CP: VANCOUVER — The Global Human Rights Torch Relay made a stop in Vancouver on Sunday.
The visit is part of a campaign to highlight China's record on human rights prior to the start of the Olympic Games in Beijing in August.
Several politicians and human rights lawyers spoke out against the Games being held in China, which they say has an appalling human rights record.
Winnipeg-based lawyer David Matas and Vancouver's Clive Ansley alleged China has been harvesting organs for transplant from followers of the banned Falun Gong, an accusation that China denies.
About 200 people watched a white-clad woman carry the torch into the Vancouver Art Gallery.
The relay started in Athens last August.
When it wraps up July 20 in Hong Kong, it will have been through 40 countries and an estimated 150 cities.
Vancouver is the last of a dozen Canadian cities the torch has visited prior to its departure for Malaysia.
Form there it goes to Taiwan, Japan, Korea and Macau before arriving in Hong Kong.
It wasn't the only rally concerned with the Olympic Games in Vancouver this weekend.
On Saturday, a rally was held on the city's East Side calling for greater social legacy from the Vancouver 2010 Winter Olympic Games.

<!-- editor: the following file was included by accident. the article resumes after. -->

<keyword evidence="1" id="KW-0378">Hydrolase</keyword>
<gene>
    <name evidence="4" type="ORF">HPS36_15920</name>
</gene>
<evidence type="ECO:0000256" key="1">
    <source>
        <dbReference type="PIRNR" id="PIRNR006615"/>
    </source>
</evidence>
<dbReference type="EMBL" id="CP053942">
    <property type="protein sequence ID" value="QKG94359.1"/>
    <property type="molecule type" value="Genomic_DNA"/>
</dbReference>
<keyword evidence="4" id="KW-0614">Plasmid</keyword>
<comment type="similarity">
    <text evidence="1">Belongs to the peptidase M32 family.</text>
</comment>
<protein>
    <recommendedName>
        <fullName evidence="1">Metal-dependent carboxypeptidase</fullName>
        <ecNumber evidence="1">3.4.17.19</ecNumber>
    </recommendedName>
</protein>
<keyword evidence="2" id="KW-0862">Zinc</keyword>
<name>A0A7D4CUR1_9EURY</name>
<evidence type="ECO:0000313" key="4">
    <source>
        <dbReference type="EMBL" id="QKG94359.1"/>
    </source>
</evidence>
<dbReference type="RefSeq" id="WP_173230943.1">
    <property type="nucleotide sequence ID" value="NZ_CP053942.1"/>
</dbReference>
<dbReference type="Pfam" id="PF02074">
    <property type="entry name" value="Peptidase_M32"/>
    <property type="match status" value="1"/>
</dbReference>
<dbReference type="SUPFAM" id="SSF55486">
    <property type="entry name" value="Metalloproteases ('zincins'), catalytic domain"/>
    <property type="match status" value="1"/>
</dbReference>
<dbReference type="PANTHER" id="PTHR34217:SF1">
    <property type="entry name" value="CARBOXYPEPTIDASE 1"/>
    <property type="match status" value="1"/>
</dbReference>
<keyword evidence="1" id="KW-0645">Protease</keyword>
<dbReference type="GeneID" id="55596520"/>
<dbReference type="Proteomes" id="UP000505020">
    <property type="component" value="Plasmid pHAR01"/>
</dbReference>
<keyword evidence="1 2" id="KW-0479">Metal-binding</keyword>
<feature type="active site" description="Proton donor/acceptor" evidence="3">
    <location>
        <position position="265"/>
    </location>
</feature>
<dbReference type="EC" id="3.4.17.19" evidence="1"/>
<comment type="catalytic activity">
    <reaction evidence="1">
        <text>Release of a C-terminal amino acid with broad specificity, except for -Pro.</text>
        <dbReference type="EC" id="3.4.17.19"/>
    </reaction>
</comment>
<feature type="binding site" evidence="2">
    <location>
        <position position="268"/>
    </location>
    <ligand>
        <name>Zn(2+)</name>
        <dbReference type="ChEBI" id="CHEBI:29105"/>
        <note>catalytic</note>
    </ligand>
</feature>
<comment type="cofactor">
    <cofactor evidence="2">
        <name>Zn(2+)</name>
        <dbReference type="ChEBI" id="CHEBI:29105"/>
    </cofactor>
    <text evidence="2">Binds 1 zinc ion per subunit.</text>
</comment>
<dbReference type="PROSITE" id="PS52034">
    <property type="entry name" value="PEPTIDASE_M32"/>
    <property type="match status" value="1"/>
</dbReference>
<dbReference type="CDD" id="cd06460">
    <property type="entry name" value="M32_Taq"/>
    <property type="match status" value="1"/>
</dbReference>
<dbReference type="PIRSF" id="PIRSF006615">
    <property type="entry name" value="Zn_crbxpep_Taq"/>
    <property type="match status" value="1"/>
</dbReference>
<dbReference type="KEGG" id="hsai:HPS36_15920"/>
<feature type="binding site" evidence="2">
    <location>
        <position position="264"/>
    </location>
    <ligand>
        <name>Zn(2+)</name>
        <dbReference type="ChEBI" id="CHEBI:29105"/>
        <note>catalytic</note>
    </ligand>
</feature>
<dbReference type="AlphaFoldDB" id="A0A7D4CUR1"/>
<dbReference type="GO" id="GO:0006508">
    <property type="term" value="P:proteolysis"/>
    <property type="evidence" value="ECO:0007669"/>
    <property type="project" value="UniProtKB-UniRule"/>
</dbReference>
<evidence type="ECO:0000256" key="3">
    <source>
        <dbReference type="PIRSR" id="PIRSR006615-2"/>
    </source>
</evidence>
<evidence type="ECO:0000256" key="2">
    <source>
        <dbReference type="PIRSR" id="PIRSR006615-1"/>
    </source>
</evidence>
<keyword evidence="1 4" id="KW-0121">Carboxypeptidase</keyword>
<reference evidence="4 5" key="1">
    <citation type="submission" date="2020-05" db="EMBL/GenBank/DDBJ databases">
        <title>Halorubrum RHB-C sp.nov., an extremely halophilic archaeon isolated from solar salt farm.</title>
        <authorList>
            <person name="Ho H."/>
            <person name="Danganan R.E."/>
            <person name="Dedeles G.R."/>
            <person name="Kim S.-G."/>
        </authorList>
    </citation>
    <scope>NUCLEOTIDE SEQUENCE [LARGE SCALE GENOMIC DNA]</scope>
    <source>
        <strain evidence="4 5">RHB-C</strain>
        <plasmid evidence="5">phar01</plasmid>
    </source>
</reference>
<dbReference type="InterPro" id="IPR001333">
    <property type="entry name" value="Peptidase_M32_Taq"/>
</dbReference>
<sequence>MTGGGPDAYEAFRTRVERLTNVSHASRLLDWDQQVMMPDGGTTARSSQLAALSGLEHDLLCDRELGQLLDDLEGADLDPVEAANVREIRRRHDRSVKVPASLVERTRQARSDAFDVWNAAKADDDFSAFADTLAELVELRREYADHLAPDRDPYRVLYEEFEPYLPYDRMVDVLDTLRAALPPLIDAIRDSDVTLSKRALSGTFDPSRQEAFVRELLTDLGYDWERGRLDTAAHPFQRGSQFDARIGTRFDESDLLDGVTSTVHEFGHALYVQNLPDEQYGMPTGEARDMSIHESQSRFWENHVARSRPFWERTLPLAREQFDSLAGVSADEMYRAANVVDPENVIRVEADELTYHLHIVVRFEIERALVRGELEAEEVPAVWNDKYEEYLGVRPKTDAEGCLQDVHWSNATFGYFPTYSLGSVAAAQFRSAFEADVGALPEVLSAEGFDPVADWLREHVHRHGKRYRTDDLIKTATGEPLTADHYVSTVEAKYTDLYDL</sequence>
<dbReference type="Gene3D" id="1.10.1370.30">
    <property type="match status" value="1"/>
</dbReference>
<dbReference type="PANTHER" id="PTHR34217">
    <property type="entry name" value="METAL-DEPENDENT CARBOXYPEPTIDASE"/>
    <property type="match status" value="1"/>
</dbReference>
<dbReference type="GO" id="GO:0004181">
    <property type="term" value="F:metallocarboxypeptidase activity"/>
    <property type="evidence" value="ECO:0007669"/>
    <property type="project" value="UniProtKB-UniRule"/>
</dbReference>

Activist Am Johal called for increases in social housing and for the more government involvement in stopping evictions of tenants by landlords looking to cash in on the hot Olympic accommodation market.
When the relay visited Parliament Hill in Ottawa May 14, the protesters found a reception they weren't expecting.
They ran right into the middle of scores of Chinese tourists.
The reaction of Chinese tourists to the Parliament Hill protest was mixed. Some showed passive interest in placards declaring human-rights abuses, while others ran away when protesters tried to hand them information pamphlets.
One did accept a brochure, took a look at it and muttered "garbage" in Chinese as he walked away.
The relay group has condemned Beijing's crackdown in Tibet, the alleged arrests of nearly 2,000 Falun Gong followers, and it support of the governments in Burma, Darfur, North Korea and Zimbabwe.
It also claims persecution of Christians, lawyers, reporters and "all who have suffered as a result of Beijing's pre-Olympics whitewash."